Synchronicity allowed me to reflect upon a few internal thoughts from deep down within. It's ultimately the approach that Jung takes for examining the Universal Mind Concept linking All to a single Source that makes this a fun read. The illusory nature of the dream state is simply merged with physical realms, from this view insight into the archetypes that dominate the psyche are explored in connection with chance occurrences.
John Stepper
A fascinating read. It's so interesting to see such a great mind wrestle with what appears - then and now - to be easily looked down upon as mysticism or just plain chance.

Would have loved to have dinner with Jung. So learned and yet so open to possibilities he didn't fully understand.
Charlotte
If synchronicity as a concept and universal law is good enough for a luminary thinker such as Jung, it's good enough for me. This book puts into words (albeit words I do not always grasp the full meaning of) the principles of life, and of nature I feel, know and intuit deep within me to be true.
Leon Lahoud
As someone who has Observed several instances of synchronicity in my life, dr. Jung's analysis was a very interesting read. Of course no one should expect full explanation for a phenomena that so far is beyond science, but dr. Jung made good attempts of formalizing the phenomenon.
Matt Hourigan
I started noticing more and more of this while reading. Gave me some insight into the power of intent and "hunches"
There was some mathematics towards the end that looked legit, but I couldn't understand.
Gave me some direction on building my mind in the direction I partially choose.
Ben Hazrael
Uma das maiores inovações epistêmicas do século XX. Este livro refletiu muito bem a necessidade de maior aproximação entre campos disciplinares como Psicologia e Física. Uma obra de poucas páginas, quando comparada a outras obras de Jung, mas de uma profundidade imensa.
Jess
Jung's writing is dense with references to other work, and it made it difficult to get very immersed in this. I have been fascinated by synchronicity for years now and wanted to go back to the source itself, but wasn't as satisfied by it as I would have liked.
David
I'll admit it....I bought the book after the Police album came out back in the eighties. Ooh, dating myself. Re-read it during grad school and was even more informative and challenging. To this date, it's hard for me to refute.
Eric
This was an extremely interesting read. I can't say that, ultimately, I agree with all of his claims, but he puts forth some very captivating ideas, and his search for a theory behind uncommon phenomenon is laudable.
« previous 1 3 4 5 6 7 8 9 99 100 next »
topics  posts  views  last activity   
Needing help finding a certain bookstore 1 2 Oct 08, 2011 12:07PM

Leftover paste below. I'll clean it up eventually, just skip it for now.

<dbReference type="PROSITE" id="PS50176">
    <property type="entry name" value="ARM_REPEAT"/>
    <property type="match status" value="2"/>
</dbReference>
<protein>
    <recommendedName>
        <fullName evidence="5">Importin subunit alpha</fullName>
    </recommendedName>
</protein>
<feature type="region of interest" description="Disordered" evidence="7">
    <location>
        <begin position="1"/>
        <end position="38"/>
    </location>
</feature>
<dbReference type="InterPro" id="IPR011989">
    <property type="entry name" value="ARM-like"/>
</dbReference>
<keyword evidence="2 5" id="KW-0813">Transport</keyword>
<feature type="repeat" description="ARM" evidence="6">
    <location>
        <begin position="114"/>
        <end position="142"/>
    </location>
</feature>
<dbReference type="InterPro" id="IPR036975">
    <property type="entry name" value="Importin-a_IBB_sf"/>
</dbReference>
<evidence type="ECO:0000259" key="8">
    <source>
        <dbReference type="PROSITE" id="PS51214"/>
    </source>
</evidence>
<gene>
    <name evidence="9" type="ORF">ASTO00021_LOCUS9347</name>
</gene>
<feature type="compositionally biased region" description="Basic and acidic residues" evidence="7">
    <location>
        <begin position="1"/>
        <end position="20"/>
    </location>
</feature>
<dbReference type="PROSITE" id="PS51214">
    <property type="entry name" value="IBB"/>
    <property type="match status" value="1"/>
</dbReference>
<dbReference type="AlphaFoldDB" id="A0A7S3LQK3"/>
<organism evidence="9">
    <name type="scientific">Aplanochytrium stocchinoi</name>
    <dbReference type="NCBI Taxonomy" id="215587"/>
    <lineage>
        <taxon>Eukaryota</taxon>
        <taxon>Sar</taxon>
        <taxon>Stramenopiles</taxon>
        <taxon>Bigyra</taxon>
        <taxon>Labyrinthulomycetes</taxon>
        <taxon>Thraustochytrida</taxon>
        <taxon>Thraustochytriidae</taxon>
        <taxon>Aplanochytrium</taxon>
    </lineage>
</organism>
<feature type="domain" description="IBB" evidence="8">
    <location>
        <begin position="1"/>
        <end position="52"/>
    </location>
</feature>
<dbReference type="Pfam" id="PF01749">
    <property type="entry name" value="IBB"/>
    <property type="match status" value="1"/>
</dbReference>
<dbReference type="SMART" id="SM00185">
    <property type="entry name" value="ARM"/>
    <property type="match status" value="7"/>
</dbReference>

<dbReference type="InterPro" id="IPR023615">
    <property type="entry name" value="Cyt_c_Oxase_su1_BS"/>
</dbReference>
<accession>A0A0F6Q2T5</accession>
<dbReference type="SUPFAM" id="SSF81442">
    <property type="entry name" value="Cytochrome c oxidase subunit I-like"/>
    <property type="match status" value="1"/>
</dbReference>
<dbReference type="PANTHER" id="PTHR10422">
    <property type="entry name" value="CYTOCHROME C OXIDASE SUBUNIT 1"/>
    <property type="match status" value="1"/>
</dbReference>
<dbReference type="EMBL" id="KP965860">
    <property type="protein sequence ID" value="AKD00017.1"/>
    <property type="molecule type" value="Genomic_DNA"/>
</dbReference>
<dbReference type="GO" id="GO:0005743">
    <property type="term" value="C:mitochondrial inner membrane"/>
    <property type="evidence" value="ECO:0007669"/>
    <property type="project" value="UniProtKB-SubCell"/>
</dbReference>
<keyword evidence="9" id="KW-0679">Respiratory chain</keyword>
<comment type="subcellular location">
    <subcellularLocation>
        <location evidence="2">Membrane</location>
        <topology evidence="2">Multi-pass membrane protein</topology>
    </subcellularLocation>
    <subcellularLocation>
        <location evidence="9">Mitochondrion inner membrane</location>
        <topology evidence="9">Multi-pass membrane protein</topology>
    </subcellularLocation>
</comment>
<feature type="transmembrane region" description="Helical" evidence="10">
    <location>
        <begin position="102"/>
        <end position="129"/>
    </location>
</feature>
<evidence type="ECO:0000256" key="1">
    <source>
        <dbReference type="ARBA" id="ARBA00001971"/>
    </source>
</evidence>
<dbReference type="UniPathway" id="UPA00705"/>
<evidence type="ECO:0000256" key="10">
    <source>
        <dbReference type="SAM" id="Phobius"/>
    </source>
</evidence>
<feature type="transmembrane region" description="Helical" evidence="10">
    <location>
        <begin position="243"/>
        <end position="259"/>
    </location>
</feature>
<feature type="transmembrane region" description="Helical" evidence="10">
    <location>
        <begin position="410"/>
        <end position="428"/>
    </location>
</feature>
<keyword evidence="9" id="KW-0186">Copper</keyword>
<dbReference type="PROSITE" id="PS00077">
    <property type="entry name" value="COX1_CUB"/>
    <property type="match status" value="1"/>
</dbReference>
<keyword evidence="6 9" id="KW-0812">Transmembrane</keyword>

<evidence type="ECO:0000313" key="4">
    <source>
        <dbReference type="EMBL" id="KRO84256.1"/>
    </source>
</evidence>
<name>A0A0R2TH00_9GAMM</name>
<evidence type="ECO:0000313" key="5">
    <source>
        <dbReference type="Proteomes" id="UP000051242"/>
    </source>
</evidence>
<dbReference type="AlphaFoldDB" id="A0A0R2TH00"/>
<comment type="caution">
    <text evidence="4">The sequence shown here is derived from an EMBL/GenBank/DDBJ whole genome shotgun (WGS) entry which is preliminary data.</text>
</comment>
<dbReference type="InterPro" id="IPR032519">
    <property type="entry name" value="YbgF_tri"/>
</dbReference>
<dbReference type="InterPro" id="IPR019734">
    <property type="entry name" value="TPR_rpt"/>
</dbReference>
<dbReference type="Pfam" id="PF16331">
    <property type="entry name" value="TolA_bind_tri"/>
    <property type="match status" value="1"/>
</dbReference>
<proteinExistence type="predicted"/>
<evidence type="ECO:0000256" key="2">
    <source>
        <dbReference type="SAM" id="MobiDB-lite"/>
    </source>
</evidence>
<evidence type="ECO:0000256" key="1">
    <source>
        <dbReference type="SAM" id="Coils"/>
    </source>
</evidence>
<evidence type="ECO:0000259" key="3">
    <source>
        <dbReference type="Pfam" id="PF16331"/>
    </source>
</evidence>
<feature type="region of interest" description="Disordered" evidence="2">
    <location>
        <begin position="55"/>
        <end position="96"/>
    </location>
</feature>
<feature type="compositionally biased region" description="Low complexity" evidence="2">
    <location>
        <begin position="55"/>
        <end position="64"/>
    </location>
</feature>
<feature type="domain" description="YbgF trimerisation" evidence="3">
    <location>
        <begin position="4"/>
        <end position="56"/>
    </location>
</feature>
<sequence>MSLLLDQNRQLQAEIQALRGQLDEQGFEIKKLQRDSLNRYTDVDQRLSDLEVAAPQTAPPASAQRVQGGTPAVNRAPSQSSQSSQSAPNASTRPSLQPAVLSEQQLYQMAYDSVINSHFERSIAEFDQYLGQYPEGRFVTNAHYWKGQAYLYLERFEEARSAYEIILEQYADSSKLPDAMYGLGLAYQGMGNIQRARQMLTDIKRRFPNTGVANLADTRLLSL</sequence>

• Alchemy: An Introduction to the Symbolism and the Psychology (Studies in Jungian Psychology by Jungian Analysts, 5)
  • The Origins and History of Consciousness
  • The Freud/Jung Letters
  • Owning Your Own Shadow: Understanding the Dark Side of the Psyche
  • Ego and Archetype: Individuation and the Religious Function of the Psyche
  • The Dream and the Underworld
  • Jung's Map of the Soul: An Introduction
  • Cosmos and Psyche: Intimations of a New World View
  • Boundaries of the Soul: The Practice of Jung's Psychology
  • Cosmic Consciousness - A Study in the Evolution of the Human Mind
  • Meeting the Shadow: The Hidden Power of the Dark Side of Human Nature (New Consciousness Reader)
  • The Divided Self: An Existential Study in Sanity and Madness
  • The Principles of Psychology Vol 2
  • The Center of the Cyclone: Looking into Inner Space
  • Introducing Jung
  • Our Inner Conflicts: A Constructive Theory of Neurosis
  • The Individual Psychology of Alfred Adler
  • Carl Gustav Jung: A Biography
38285
Carl Gustav Jung (/jʊŋ/; German: [ˈkarl ˈɡʊstaf jʊŋ]; 26 July 1875 – 6 June 1961), often referred to as C. G. Jung, was a Swiss psychiatrist and psychotherapist who founded analytical psychology. Jung proposed and developed the concepts of extraversion and introversion; archetypes, and the collective unconscious. His work has been influential in psychiatry and in the study of religion, philosophy,...more
More about C.G. Jung...
Memories, Dreams, Reflections Man and His Symbols The Undiscovered Self Modern Man in Search of a Soul The Archetypes and the Collective Unconscious (Collected Works 9i)

Share This Book

“We often dream about people from whom we receive a letter by the next post. I have ascertained on several occasions that at the moment when the dream occurred the letter was already lying in the post-office of the addressee.” 18 likes
More quotes…